horn of africa

Blog: 2012: Fenómenos meteorológicos extremos. Tres hechos y tres fotografías.

Mientras las negociaciones sobre cambio climático de Naciones Unidas continúan en Qatar a lo largo de esta semana, aquí tenéiss una muestra de los terribles efectos de algunos de los fenómenos meteorológicos extremos que tuvieron lugar en 2012 y que afectaron a personas de todo el mundo involucradas en la producción de los alimentos que comemos. 

HECHO: Junio de 2012 fue el 328º mes consecutivo en que la temperatura media mundial superó la temperatura media del siglo XX.

Blog: Three facts and three photos about extreme weather in 2012

As UN climate talks continue in Qatar this week, here's a look at some of what made 2012 another year of extreme weather, with impacts often seen on the food we eat and the farmers who grow it around the world. 

FACT: June 2012 was the 328th consecutive month with a global temperature above the 20th century average

Boy drinking from an Oxfam tapstand, Lokitaung district, Turkana, Kenya. 18/03/11 Photo: Andy Hall/Oxfam

Blog: The Horn of Africa – why did help arrive so late?

Last year countries in the Horn of Africa were hit by a major drought. Approximately 13 million people have been affected by the impacts of the drought, conflict, high food prices and chronic poverty. Peoples’ lives in Somalia, Kenya, Ethiopia and Djibouti have been turned upside down and many thousands are struggling to recover, pushed into desperate poverty which it will take decades to recover from. No one knows exactly how many people died but an estimate by the UK’s Department for International Development estimated the figure could be as high as 100,000 people.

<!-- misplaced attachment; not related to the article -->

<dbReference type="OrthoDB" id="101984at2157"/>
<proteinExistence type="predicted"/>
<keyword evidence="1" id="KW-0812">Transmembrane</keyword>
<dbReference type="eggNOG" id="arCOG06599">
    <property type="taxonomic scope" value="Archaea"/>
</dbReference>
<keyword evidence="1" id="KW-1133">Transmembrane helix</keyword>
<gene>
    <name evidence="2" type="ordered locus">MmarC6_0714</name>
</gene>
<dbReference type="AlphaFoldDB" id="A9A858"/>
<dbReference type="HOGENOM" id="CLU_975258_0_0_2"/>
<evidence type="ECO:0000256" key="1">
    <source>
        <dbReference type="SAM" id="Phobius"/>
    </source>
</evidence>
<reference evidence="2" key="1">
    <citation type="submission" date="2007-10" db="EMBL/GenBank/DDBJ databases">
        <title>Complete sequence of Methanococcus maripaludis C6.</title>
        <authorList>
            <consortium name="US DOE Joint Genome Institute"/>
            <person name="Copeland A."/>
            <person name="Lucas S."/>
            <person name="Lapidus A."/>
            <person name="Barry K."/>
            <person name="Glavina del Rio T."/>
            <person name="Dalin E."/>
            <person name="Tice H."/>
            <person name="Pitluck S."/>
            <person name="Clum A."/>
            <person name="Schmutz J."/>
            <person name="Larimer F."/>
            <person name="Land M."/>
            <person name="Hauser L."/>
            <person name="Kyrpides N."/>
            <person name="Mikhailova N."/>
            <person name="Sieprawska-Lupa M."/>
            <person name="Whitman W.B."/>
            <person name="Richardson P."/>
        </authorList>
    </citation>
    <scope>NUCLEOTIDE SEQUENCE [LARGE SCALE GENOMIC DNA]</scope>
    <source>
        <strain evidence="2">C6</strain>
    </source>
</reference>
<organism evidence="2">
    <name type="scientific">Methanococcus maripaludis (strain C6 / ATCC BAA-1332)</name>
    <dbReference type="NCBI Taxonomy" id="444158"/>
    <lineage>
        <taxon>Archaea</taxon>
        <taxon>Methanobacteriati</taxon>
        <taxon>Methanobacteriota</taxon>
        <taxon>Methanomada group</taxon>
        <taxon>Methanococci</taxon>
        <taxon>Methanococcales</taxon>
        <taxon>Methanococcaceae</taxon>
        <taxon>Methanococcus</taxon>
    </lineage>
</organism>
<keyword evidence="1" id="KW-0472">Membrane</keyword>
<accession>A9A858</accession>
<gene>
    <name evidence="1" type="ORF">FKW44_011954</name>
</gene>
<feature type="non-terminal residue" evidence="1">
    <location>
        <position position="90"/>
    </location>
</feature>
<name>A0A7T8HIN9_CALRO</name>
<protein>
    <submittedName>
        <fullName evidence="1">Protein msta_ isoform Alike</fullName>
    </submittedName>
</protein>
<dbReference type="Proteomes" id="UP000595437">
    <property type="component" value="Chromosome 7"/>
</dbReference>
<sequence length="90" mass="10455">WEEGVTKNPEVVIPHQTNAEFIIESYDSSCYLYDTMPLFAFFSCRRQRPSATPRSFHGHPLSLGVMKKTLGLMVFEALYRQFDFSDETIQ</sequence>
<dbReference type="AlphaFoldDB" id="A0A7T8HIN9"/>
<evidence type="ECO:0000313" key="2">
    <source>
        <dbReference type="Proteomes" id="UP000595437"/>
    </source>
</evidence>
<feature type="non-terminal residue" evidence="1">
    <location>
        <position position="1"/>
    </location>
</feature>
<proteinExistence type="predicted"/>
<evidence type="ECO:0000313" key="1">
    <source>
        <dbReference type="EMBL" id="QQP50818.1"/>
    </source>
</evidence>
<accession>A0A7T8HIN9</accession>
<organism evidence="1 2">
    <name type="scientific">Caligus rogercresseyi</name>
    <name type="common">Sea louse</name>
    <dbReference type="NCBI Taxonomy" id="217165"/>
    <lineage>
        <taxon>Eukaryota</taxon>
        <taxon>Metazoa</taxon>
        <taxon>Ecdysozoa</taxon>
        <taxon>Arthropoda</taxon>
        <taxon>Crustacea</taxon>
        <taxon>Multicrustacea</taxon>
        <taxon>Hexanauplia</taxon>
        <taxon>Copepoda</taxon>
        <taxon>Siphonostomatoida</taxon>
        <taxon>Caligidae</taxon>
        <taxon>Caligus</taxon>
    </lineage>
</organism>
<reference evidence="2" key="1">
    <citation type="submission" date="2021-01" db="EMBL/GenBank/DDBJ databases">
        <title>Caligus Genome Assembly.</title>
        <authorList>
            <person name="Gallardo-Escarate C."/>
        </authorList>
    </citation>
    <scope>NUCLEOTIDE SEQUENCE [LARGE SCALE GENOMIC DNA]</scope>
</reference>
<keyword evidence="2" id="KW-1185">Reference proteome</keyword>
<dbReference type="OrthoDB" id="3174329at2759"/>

Oxfam's partner ALDEF delivers WFP food to Jowhar village, Wajir, Kenya. Photo: Anna Ridout/Oxfam

Blog: Call on the UK Government to sign the Charter to End Extreme Hunger

Over the last few months campaigners in the UK have been contacting their Members of Parliament (MPs) asking them to show support for the Charter to End Extreme Hunger. A petition signed by 15,000 people will be handed over to the UK Prime Minister David Cameron today (Wednesday, 18 January) calling on him to endorse the Charter. This week campaigners have been tweeting their MPs asking them to raise a question to Prime Minister David Cameron in Parliament this Wednesday.

Photo: A child carries water on their back.

Blog: Two weeks of love and hope in Dadaab

Secretly, I was rather dreading Dadaab. For weeks I’d seen the images on TV: babies so emaciated they looked like a bundle of twigs wrapped in cloth; elderly people dying, their faces shrouded in a cloud of flies. I was bracing myself, mentally preparing to try to bear the unbearable and do the best job I could.

Oxfam coordinates with WFP for food distribution in northern Kenya. Photo: Irina Fuhrmann/Oxfam

Blog: The struggles of a mother in the Horn of Africa

I have always believed that having to bury a son or daughter is the most traumatic thing that can happen to a mother, a violation of the natural order of life.  But if, on top of this, your child dies because you cannot feed him, then your pain is compounded by the impotence of not being able to respond to the most basic maternal instinct: to nourish your children.  

Communities in Turkana, Kenya are experiencing the longest period of drought in their history and are now reliant on food aid. Photo: Andy Hall/Oxfam

Blog: 48 hours of blogging for East Africa

As millions of people continue to face hunger in East Africa, here's an event that you can take part in this weekend to help raise awareness of -- and help raise life-saving cash for -- the crisis that communities in Somalia, Ethiopia and Kenya are facing.

Oxfam beneficiaries anxiously await water distribution on the outskirts of the Dadaab camp, Kenya. Photo: Jo Harrison/Oxfam

Blog: “Your son is not sick. He just needs to eat.”

I just arrived in Nairobi from the States and it’s now been more than 10 days since parts of Somalia were announced by the United Nations to have reached famine level. As aid workers, the “F” word hits us hard.

A famine? How did we get there? How did we let the situation deteriorate so that people are actually dying of hunger?

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